a feed spaced from said element, for transducing electromagnetic radiation in the direction of said longitudinal axis, wherein said feed comprises a linearly polarized aperture surrounded by an electrically conductive material, and said rod issupported by a further electrically conductive element oriented in the H plane, extending across said aperture, and in galvanic contact with said electrically conductive material surrounding said aperture, so that a continuous galvanic path extends fromsaid conductive winding, through said rod, and through said further electrically conductive element to said electrically conductive material surrounding said aperture.
Description: FIELD OF THE INVENTION

This invention relates to antennas, and more particularly to antennas using directors which adjust polarization.

BACKGROUND OF THE INVENTION

Antenna arrays are finding increasing use in various communication systems. A notable use of such arrays is for generating a plurality of beams for satellite-based cellular communications systems, but array antennas are widely used for radar andother sensors. In many cases, circularly-polarized elements are desired for use in an antenna array, for reasons which include polarization independence when receiving signals from linearly-polarized mobile user terminals which may be variouslyoriented, or for maintaining a particular level of transmitted power while maintaining relatively low electric field strength for each polarization.

Those skilled in the art know that antennas transduce bidirectionally between guided waves and unguided (free-space) waves. Antennas are reciprocal devices, which have the same parameters whether operated in a transmission mode or in a receptionmode. More particularly, a transmitted "beam" has the same angular dimensions and gain as a "receive" beam, and the impedance at the guided-wave "feed" is the same in both transmission and reception modes. For historical reasons, the guided-waveterminals are referred to as "feed" terminals, regardless of whether the antenna is operated in a transmit mode or in a receive mode. Ordinarily, the guided-wave "feed" terminal(s) are coupled or connected to a "transmission-line," which as known is aguided transmission path having relatively low transmission loss andor relatively constant characteristic impedance between its terminals, but the feed terminals may be coupled directly to a source or utilization device, such as an electrode of atransistor, without an intermediary transmission line. Those skilled in the art also know that the terms "linear" and "circular" polarization refer to idealized conditions, seldom found in practice. Thus, a "linearly" polarized antenna or antennaelement will, in actual use, often display or exhibit some residual response to the cross or orthogonal polarization relative to the nominal principal polarization. Similarly, a "circularly" polarized antenna or antenna element will often exhibit someresponse to the opposite hand of circular polarization relative to the nominal hand of polarization, and this cross-polarization component may be manifested as a finite "axial ratio." The axial ratio is the ratio, generally specified in decibels (dB),indicating the ratio of maximum to minimum amplitude response to all polarizations. A linearly polarized antenna or antenna element, if it were perfect, would exhibit an infinite axial ratio, while a perfect circularly polarized antenna would exhibit anaxial ratio of zero dB. Real antennas, therefore, ordinarily exhibit an axial ratio which is neither zero dB nor infinite dB, and thus the terms used to categorize various types of antennas as circularly or linearly polarized must be understood toinherently include the word "nominally."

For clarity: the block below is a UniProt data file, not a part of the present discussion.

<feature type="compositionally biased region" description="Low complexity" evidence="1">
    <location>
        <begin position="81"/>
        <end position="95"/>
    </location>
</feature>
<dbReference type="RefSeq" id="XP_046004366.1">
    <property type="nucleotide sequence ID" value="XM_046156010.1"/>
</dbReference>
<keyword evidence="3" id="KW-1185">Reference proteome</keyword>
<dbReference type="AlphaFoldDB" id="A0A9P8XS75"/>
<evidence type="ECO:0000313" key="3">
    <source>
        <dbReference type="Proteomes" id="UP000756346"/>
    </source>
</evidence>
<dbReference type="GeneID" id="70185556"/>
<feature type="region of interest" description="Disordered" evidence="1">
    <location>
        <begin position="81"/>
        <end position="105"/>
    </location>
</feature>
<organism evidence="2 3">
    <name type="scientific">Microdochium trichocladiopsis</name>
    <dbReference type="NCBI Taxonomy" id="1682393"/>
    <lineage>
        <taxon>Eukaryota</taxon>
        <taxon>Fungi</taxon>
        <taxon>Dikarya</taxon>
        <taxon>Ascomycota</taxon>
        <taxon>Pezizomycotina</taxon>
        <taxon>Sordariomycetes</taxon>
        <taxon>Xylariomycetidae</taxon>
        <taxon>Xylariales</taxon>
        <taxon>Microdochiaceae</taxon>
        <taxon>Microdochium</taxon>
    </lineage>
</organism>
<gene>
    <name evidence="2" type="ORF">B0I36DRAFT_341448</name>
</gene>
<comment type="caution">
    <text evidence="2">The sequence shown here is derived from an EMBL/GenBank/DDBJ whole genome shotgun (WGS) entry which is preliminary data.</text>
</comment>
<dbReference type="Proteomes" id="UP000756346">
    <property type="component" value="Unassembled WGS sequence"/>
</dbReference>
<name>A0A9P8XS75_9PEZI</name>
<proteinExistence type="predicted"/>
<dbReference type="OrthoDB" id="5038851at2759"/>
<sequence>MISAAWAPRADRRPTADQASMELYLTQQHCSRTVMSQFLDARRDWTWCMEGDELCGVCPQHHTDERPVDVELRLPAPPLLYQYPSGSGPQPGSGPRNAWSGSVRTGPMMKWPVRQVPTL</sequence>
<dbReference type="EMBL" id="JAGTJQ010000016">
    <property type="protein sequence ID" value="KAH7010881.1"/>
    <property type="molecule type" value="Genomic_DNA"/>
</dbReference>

Crossed slot antennas are advantageous in that they are lightweight and do not project above the surface or plane of the array. A disadvantage of crossed slot antennas is that they cannot be fed in a simple manner except by a travelling wave ina waveguide context. Copending U.S. patent application Ser. No. 09/496,524, filed Feb. 2, 2000 in the name of Lier, describes an antenna array arrangement operating in disparate frequency bands, which includes an arrangement for feeding crossed slotantennas in one of the bands. The Lier arrangement requires multiple layers of microstrip or stripline transmission lines to effectuate the feed, which may not be advantageous, especially when power levels are significant. A salient disadvantage ofslot antennas is that each slot tends to have a gain corresponding to that of an equivalent dipole, which is in the vicinity of 3 dB. Since the gain of an array antenna is dependent, in part, on the gain of the individual antenna elements of the array,an array fitted with slots as the radiating elements must, in order to provide a given gain, be larger in area andor in the number of antenna elements than a corresponding array using antenna elements having gain greater than 3 dB.